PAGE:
Mathematics Stack Exchange is a question and answer site for people studying math at any level and professionals in related fields. Join them; it only takes a minute:

Sign up
Here's how it works:
  1. Anybody can ask a question
  2. Anybody can answer
  3. The best answers are voted up and rise to the top

Assume that we are given a sequence of continuous functions $f_n(x)$ on $[0,1]$.

How to show the existence of a sequence $a_n$ and a set $A$ with $\mu(A^c)=0$ so that

$$ \lim_{ n\to \infty} \frac{f_n(x)}{a_n}=0, ~~ \forall x\in A. $$

I choose a sequence $a_n$ such that $ \mu (\phi_n) \leq 1/2^n$ where $$ \phi_n := \left\{ x: \frac{|f_n(x)|}{a_n} \geq \frac{1}{n} \right\}. $$

Since $\sum_n \mu (\phi_n) < \infty$, using Borel-Cantelli Lemma we have $\mu(\limsup_n \phi_n)=0$.

It seems okay if we say that $\limsup_n \phi_n = A^c$. How can we write it clearly in full details? Also, how can we assure the existence of $a_n$, how to construct such a sequence by means of $f_n(x)$?


share|cite|improve this question
This assumes that each function $f_n$ is finite almost everywhere. – Did Dec 18 '12 at 12:30
Yes, that's correct due to Extreme Value Theorem. – Ragnar Dec 18 '12 at 12:54
?? EVT has nothing to do here, none of these functions is assumed to be continuous. – Did Dec 18 '12 at 13:18
oh, i forgot to say that $f_n(x)$ are continuous, thank you! – Ragnar Dec 18 '12 at 13:41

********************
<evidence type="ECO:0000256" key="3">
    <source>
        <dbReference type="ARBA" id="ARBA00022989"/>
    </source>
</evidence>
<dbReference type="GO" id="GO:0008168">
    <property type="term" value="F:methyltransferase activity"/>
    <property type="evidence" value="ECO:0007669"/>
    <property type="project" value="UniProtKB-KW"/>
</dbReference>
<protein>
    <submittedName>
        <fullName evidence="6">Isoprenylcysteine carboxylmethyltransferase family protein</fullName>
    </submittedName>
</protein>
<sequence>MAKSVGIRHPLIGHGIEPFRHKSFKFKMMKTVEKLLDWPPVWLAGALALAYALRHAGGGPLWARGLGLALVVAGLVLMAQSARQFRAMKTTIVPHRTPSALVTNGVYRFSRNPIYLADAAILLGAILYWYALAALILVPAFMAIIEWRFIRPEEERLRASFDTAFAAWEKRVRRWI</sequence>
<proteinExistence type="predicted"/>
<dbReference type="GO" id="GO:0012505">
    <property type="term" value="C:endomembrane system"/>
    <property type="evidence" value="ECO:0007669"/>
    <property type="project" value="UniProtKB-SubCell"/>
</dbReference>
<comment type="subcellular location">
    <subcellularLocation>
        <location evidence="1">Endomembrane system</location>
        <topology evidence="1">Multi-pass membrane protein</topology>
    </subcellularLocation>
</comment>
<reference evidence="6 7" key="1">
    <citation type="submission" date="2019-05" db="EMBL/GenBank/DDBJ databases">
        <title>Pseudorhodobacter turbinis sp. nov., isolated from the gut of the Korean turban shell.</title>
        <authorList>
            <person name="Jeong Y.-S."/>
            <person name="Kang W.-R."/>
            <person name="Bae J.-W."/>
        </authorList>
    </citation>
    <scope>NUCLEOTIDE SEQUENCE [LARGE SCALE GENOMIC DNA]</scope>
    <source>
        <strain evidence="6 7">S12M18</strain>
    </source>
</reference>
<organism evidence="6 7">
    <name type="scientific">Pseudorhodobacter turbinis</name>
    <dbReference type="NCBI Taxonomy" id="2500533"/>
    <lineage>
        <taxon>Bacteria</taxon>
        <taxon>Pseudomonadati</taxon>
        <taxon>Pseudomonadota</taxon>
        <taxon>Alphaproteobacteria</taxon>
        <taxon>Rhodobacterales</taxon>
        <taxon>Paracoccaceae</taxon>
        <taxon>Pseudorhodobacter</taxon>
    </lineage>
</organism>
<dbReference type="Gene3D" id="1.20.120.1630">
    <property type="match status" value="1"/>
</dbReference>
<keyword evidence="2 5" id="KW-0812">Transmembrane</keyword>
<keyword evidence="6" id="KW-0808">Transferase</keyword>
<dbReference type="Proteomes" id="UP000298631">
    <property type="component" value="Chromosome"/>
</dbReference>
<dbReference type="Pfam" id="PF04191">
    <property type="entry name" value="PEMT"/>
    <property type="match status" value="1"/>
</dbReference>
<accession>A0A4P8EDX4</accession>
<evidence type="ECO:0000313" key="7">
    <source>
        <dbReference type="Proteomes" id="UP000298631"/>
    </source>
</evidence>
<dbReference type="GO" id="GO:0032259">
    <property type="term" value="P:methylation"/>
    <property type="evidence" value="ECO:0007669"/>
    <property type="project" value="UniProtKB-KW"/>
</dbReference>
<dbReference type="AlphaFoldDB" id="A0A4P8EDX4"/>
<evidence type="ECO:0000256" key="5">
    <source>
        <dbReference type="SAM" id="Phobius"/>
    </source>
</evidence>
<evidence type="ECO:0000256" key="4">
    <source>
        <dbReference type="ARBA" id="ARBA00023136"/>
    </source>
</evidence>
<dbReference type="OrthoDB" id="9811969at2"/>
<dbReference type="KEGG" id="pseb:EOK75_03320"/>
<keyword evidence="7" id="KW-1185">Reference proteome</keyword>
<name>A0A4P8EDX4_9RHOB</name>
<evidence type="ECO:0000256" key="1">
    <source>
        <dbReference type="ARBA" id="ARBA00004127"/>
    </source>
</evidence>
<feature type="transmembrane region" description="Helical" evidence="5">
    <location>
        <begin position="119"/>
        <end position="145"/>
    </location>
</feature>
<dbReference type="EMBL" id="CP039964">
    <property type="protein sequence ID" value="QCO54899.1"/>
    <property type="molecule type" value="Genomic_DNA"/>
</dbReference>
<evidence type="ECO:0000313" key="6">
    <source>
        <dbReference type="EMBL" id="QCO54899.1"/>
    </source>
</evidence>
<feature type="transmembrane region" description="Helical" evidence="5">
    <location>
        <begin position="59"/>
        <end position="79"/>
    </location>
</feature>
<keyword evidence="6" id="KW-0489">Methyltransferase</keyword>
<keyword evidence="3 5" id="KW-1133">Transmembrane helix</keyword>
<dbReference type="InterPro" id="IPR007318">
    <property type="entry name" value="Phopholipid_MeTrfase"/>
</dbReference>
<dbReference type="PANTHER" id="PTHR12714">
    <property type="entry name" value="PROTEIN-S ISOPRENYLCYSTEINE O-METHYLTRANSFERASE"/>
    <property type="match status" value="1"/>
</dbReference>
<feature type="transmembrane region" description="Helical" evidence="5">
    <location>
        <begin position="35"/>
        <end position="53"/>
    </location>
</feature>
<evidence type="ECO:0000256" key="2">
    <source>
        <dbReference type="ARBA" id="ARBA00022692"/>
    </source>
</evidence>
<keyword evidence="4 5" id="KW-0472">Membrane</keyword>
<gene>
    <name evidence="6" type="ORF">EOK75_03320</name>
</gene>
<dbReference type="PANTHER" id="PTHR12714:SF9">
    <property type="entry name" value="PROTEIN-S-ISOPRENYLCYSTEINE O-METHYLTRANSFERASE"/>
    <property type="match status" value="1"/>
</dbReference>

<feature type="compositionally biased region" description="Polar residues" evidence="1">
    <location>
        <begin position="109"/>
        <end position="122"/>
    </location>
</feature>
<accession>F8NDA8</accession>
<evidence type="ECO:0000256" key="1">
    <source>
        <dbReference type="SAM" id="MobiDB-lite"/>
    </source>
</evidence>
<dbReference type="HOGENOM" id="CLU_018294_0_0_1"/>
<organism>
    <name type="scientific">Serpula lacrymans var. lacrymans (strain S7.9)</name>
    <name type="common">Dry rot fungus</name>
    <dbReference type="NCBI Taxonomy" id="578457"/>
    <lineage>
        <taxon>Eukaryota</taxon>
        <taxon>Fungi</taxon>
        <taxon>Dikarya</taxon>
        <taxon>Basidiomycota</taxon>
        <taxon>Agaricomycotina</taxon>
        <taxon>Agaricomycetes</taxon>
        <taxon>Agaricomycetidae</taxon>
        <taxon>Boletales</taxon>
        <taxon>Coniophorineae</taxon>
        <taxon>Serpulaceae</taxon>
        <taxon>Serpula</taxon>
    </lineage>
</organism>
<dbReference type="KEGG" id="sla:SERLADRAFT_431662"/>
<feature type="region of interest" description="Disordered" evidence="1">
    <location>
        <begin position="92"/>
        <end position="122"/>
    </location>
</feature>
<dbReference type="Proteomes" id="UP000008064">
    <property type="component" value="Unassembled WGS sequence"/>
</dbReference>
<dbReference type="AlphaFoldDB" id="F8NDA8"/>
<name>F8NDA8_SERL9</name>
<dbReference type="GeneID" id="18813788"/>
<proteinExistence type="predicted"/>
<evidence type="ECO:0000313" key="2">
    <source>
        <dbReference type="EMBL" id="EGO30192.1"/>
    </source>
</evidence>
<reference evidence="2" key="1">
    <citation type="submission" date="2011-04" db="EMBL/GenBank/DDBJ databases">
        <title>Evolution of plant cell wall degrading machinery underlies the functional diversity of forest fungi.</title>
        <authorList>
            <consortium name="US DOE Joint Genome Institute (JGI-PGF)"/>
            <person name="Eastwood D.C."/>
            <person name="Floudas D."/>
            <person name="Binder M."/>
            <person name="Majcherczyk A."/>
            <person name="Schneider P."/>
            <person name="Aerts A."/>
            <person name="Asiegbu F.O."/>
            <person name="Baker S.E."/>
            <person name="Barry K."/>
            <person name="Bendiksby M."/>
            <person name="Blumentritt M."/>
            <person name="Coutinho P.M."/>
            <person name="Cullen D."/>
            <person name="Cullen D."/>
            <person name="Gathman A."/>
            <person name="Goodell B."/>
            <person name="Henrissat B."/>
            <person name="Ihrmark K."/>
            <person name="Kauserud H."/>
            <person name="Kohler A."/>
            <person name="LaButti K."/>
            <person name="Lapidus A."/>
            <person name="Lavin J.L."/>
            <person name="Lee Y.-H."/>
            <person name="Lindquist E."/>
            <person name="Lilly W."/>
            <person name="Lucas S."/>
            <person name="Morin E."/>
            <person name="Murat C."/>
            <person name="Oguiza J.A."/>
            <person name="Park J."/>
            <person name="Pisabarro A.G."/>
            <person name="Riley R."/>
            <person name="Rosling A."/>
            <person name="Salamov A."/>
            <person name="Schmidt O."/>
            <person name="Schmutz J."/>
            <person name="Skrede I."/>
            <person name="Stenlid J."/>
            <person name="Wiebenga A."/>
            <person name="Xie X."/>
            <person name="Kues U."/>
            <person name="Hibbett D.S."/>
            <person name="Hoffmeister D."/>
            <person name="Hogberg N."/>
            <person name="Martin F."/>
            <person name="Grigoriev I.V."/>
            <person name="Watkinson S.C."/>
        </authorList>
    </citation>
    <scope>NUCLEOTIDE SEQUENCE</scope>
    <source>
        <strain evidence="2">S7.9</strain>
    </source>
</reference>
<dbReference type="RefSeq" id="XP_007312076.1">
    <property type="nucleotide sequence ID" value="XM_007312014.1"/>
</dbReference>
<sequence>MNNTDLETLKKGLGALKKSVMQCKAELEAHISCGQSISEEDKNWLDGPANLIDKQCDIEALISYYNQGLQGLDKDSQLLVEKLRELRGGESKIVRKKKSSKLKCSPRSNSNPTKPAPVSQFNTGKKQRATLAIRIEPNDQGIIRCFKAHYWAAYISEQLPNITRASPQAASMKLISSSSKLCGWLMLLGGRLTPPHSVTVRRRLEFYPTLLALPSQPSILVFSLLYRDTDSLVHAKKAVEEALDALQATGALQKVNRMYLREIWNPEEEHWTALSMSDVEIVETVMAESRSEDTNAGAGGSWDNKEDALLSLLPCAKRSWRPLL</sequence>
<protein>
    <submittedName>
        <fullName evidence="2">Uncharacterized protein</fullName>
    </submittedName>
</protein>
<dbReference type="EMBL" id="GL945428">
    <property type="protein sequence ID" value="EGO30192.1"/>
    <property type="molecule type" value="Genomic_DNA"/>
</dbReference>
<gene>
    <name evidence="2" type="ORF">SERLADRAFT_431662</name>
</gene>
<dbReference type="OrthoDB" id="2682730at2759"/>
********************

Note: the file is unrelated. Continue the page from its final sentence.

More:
This hypothesis is irrelevant--but no big deal. – Did Dec 18 '12 at 14:56

We have for almost every $x\in A$ that there exists $N=N(x)$ such that for $n\geqslant N$, $\frac{|f_n(x)|}{a_n}\leqslant \frac 1n$ (hence $\frac{|f_n(x)|}{a_n}\to 0$).

The number $a_n$ exists because $\lim_{R\to \infty}\lambda\{|f_n|\gt R\}=0$ (we only need $f_n$ to be measurable).

share|cite|improve this answer

I'm a little confused by this question: if the functions $f_n$ are continuous, then we don't need any measure theory here at all. Simply set $a_n = n \sup_{x \in [0,1]} |f(x)|$ (where $a_n$ is finite because a continuous function on a compact set is bounded). Then $f_n(x)/a_n \to 0$ for every $x$, not just almost every $x$. (In fact, $f_n/a_n \to 0$ uniformly.)

share|cite|improve this answer

Your Answer


By posting your answer, you agree to the privacy policy and terms of service.

Not the answer you're looking for? Browse other questions tagged or ask your own question.